Cyclica, a company specializing in data-driven drug discovery, has determined that the lung-cancer drug capmatinib shows evidence of attenuating the impact of coronavirus. The firm made the discovery via collaboration with Ryerson, the Vector Institute, and other Canadian institutions; funding came through COVID-19 grants from the Canadian Institute for Advanced Research (CIFAR) and Natural Sciences and Engineering Research Council of Canada (NSERC) Alliance COVID-19 grants, with funding support from FedDev Ontario.
Capmatinib is an FDA-approved MET inhibitor, marketed by Novartis under the name Tabrecta; the treatment is used in clinical applications to treat patients with non-small-cell lung cancer. According to the researchers, testing capmatinib in a collection of experiments evaluating viral infectivity, entry and mechanism showed promising results.
“By targeting human proteins necessary for the coronavirus lifecycle, we are developing therapeutic strategies applicable to future strains or variants,” said Bo Wang of the Vector Institute. “Unlike high throughput screens, accurate AI predictions aimed at specific human-based, antiviral targets provided us with a risk-adjusted strategy to search for drug-repurposing opportunities using scientifically accurate experiments with high biological relevance.”
In Canada, infection rates recently surpassed the 1m mark, with deaths are at more than 23,000 and counting. With the world reaching 132m infections and nearly 3m deaths, life-sciences professionals are keen to discover new potential interventions.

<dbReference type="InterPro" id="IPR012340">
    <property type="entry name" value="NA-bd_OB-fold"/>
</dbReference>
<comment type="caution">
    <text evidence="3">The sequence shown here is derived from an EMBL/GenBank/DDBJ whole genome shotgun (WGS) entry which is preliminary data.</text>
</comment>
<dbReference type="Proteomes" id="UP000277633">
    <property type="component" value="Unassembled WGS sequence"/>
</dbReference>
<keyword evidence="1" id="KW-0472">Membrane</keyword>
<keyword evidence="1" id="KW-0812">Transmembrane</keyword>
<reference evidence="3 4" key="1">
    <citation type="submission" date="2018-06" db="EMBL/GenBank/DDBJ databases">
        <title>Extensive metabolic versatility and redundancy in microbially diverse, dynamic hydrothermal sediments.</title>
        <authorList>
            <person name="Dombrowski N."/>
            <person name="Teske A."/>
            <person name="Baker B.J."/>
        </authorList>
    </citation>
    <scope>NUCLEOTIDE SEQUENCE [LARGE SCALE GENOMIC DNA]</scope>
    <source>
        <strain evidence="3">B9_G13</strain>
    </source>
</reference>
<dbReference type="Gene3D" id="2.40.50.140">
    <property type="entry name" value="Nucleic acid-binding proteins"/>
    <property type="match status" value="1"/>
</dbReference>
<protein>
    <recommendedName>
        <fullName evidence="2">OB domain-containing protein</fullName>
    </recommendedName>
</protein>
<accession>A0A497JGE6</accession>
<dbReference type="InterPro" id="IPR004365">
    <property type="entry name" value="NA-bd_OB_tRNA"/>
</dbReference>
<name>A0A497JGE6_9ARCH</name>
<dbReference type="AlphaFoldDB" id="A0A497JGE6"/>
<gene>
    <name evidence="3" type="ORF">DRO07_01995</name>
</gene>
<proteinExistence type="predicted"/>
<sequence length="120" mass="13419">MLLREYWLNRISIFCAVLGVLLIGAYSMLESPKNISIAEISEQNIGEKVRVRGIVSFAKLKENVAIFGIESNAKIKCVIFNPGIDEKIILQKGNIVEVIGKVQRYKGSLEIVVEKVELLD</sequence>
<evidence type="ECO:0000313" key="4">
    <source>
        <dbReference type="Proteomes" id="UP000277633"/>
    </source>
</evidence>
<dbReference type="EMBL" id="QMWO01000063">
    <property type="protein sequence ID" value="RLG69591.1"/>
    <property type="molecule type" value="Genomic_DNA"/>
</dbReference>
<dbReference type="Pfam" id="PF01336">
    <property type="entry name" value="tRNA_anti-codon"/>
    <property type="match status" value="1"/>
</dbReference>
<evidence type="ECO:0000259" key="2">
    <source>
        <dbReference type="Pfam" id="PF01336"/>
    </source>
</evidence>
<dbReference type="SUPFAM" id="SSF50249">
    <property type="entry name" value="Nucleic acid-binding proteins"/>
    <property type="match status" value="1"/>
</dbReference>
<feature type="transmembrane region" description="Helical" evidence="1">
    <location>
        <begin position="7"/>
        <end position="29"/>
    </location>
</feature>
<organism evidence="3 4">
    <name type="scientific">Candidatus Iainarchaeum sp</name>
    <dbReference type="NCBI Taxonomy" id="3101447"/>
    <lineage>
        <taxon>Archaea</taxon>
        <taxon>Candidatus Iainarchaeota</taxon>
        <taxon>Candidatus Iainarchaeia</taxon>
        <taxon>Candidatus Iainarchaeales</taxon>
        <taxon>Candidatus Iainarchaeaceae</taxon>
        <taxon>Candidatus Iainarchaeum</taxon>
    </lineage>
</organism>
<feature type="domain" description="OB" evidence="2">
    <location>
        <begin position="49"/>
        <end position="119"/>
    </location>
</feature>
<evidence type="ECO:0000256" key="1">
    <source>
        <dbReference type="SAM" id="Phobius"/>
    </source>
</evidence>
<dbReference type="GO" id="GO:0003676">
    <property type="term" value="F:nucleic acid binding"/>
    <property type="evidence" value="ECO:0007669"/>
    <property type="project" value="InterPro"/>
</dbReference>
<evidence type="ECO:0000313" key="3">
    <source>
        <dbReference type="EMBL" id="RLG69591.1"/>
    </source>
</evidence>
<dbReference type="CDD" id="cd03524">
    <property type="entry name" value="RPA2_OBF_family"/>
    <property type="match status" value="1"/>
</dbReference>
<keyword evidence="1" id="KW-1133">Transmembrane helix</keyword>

Each of the research institutions contributed a different resource to further the discovery. The Vector Institute team’s graph convolutional network (GCN) identified possible human targets relevant to COVID-19, which fed into Cyclica’s PolypharmDB database for finding repurposing opportunities, which were generated using Cyclica’s deep learning approach MatchMaker. Multiple candidate treatments were identified with the technology, with capmatinib showcasing prominent activity.
Costin Antonescu, from the Department of Chemistry and Biology at Ryerson University, said capmatinib’s activity was independent of its known target MET, with evidence pointing towards its inhibition of the IRAK1/IRAK4 pathways.
“COVID has highlighted how important repurposing discoveries are to the future of medicine,” said Antonescu. “These drugs move to clinical trials and through regulatory approval quickly and can therefore reach patients faster; we’ve found a drug that has demonstrated robust antiviral activity in our model systems and we look forward to getting this data in the hands of pharma."
Antonescu added, “There is still much to learn about the etiology of COVID-19, and unraveling the dichotomy of the IRAK pathway as both protective against infections but also critical for viral proliferation may be an important piece to combating this terrible disease.”
This research is a part of the Cyclica COVID Stimulus Program. Launched in March 2020, the project involved engaging in a multi-institution collaboration to use a full-stack AI approach to identify a non-obvious repurposing candidate for COVID-19.
“Our goal with the COVID Stimulus Plan was to make a measurable impact on patient lives today through proposing new therapeutic candidates, as well as advance our understanding of COVID-19 and other related diseases,” said Cyclica CEO Naheed Kurji. “This is important as in addition to COVID-19, two additional coronaviruses were responsible for deadly outbreaks in the past 20 years that had pandemic potential.”